Returning home with all my limbs intact is pretty high on my to-do list. I’d imagine it’s probably pretty high on yours, too.
That being said, traveling can be complicated and full of minute details. Sometimes, when we’re busy sorting out the big stuff, like how many islands we can visit in two weeks, we tend to miss the little things.
You do know what they say about the little things, right? That actually, they’re really pretty big things. Well, here are five travel horror stories, and the lessons learned, to convince you.
1. Research Your Health Risks
The story: Traveling in Indonesia, I spent one night being eaten alive by mosquitoes. One sucker feasting on my blood buffet happened to be a dengue fever carrier. Three days later despite running a sky-high fever, and feeling like I’d head butted a train, I had no idea what was happening to me. So while horizontally hoping for a quick death, I was also trying to get our home-stay wifi to work so I could figure out what dengue fever was and how to treat it.
The lesson: Being sick overseas is scary. Being sick with an unknown illness is even worse. So please, do yourself a favor and know the risks in the areas you’re traveling to. You don’t have to be expecting to contract something, but, you should aim for preparedness with that wide array of arm-numbing vaccinations, and some research on common and communicable diseases. I’d also suggest carrying whatever over-the-counter medication you can for local annoyances. (Note: in the tropics that annoyance is always worms)
Obviously, I survived, and two weeks later I was shakily back on my feet and out in the world again. I’m pretty sure it couldn’t have been worse, but I could have improved my situation just by knowing what I was in for.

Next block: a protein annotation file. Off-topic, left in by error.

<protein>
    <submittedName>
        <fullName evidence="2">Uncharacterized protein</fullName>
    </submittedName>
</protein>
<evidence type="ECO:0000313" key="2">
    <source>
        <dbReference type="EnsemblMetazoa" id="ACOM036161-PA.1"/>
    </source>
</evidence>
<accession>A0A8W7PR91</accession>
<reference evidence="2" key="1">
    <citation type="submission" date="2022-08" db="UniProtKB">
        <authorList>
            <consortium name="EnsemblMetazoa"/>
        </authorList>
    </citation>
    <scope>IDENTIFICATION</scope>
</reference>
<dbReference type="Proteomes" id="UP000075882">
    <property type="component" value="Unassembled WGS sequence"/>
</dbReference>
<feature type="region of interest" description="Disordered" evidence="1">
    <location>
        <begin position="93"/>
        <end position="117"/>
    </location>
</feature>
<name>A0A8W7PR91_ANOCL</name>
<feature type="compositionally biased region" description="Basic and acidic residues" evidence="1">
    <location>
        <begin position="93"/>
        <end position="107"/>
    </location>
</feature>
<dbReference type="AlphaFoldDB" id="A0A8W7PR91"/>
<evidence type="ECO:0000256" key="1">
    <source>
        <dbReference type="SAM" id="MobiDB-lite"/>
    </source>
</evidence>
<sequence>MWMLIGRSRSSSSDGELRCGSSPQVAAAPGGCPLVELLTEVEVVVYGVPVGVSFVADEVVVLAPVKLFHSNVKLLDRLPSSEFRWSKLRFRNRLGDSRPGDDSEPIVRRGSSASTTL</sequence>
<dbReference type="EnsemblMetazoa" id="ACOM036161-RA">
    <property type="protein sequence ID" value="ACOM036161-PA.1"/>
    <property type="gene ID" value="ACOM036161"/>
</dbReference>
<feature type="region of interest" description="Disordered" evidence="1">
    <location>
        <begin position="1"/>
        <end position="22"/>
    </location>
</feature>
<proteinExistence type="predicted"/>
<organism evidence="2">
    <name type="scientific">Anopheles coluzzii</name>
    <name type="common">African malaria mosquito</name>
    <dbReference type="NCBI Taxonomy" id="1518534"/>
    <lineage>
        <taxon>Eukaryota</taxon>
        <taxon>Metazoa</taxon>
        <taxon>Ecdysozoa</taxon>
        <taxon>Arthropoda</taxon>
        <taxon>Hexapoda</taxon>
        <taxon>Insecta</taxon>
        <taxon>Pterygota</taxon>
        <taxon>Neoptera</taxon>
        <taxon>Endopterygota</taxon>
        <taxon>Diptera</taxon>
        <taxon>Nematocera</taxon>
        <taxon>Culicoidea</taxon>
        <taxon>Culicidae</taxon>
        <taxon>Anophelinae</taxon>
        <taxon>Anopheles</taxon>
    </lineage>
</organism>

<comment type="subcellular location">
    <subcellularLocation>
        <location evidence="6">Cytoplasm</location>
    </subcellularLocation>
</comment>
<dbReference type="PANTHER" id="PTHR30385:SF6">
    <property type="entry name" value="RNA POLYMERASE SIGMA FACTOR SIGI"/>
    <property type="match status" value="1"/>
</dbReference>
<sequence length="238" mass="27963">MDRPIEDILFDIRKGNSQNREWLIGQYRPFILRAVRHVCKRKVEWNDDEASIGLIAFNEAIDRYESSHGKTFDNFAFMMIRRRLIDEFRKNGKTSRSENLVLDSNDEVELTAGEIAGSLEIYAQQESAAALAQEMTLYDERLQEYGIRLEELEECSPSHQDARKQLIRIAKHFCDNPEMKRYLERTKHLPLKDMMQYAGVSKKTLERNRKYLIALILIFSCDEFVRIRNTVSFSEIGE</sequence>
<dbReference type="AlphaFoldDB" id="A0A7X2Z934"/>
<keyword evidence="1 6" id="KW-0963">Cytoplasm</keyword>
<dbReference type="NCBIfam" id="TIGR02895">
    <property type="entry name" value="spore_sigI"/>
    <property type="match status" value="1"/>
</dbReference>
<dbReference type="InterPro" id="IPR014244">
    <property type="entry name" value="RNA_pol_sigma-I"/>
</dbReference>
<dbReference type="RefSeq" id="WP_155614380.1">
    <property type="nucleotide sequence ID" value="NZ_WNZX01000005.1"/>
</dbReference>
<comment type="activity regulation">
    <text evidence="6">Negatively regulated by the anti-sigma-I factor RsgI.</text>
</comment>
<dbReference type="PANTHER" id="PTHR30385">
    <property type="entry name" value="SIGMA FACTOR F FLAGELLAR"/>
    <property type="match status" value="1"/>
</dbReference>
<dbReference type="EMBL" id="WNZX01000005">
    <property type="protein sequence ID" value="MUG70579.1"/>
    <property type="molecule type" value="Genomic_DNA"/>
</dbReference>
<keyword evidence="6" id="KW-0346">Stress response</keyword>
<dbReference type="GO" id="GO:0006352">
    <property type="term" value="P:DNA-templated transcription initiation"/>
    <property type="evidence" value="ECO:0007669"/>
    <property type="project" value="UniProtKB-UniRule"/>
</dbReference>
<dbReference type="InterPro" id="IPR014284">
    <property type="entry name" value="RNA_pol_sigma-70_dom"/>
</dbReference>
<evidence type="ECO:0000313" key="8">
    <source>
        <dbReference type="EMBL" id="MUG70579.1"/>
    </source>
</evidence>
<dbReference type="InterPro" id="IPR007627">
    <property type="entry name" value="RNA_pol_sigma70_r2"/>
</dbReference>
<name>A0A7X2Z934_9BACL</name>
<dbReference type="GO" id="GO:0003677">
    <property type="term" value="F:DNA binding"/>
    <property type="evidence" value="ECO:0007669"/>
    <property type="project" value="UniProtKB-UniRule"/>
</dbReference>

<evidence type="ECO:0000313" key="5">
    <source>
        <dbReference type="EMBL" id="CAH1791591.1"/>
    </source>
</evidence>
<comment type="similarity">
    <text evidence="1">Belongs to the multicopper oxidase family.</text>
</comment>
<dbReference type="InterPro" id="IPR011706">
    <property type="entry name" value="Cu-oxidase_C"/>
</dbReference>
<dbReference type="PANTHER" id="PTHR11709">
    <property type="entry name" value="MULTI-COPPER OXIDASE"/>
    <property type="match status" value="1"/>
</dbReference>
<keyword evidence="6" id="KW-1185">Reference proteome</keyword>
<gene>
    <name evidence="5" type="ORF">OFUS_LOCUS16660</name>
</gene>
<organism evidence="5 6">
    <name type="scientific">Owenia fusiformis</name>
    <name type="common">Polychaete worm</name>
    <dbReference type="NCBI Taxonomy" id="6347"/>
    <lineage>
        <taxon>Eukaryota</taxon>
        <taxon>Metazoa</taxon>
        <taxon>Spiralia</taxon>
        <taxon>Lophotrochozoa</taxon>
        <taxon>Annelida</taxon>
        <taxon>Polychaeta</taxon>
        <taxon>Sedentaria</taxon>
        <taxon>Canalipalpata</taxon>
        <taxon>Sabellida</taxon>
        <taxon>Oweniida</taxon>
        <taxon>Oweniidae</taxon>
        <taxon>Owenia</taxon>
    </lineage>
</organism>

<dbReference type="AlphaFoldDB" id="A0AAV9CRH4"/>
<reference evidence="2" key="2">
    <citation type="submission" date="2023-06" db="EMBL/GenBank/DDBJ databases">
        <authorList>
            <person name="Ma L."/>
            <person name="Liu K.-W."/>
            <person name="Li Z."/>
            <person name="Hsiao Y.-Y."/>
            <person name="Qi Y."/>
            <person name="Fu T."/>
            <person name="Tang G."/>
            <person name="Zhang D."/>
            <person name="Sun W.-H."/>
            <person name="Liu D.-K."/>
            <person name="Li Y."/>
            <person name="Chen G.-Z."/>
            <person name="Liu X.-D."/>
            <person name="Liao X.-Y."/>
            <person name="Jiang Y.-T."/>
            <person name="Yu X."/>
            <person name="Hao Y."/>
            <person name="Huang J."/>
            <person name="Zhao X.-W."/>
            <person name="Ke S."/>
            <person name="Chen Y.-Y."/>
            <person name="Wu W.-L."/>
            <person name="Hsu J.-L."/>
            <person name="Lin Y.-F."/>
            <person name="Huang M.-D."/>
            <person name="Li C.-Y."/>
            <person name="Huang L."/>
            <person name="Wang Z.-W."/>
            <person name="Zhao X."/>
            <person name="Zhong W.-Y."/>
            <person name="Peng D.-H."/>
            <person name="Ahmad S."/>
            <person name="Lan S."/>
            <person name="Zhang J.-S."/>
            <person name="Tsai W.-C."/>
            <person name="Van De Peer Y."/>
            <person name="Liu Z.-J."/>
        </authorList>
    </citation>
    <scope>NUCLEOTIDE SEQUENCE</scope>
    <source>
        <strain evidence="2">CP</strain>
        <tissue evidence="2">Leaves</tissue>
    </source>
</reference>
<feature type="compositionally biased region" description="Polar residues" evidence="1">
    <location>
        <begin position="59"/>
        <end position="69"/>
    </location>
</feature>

2. Copy Your Important Documents
The story: Three days from finishing a group student exchange in Indonesia, one of the students in my group dropped his clothes off at a laundry. Long story short, his passport was in his pocket, and when it got back from being primped, pressed, and apparently pulverized, it was more surrealist art than an internationally recognized document. The real problems arose when it was revealed he had neither photocopy nor photograph of his passport nor any kind of backup ID.
You know all those people who say that it’s not that important to make copies of your travel documents? I’m going to go out on a limb and bet they’ve never been an undocumented nobody in a foreign country.
The lesson: Make copies of your travel documents. Photocopies are great, but a photo on your phone is fine too. Snap a picture of your ID, cards and anything else important (including your visa after you arrive) and keep it somewhere secure.
And Mr. Nobody? By no small amount of bribery, corruption, and embassy magic, he got his new passport on the way to the airport three days later. Too close for me, that’s for sure.
3. Understand the Local Scams
The story: Wandering along a road in a cute Cambodian town one evening with my beau, a passing motorcycle interrupted our serenity. Speeding past us, his passenger grabbed my arm and tried to make a quick getaway with my wallet. For some reason this activated my Wonder Woman vice grip, and I escaped with both wallet and life, although not with arms of the same length.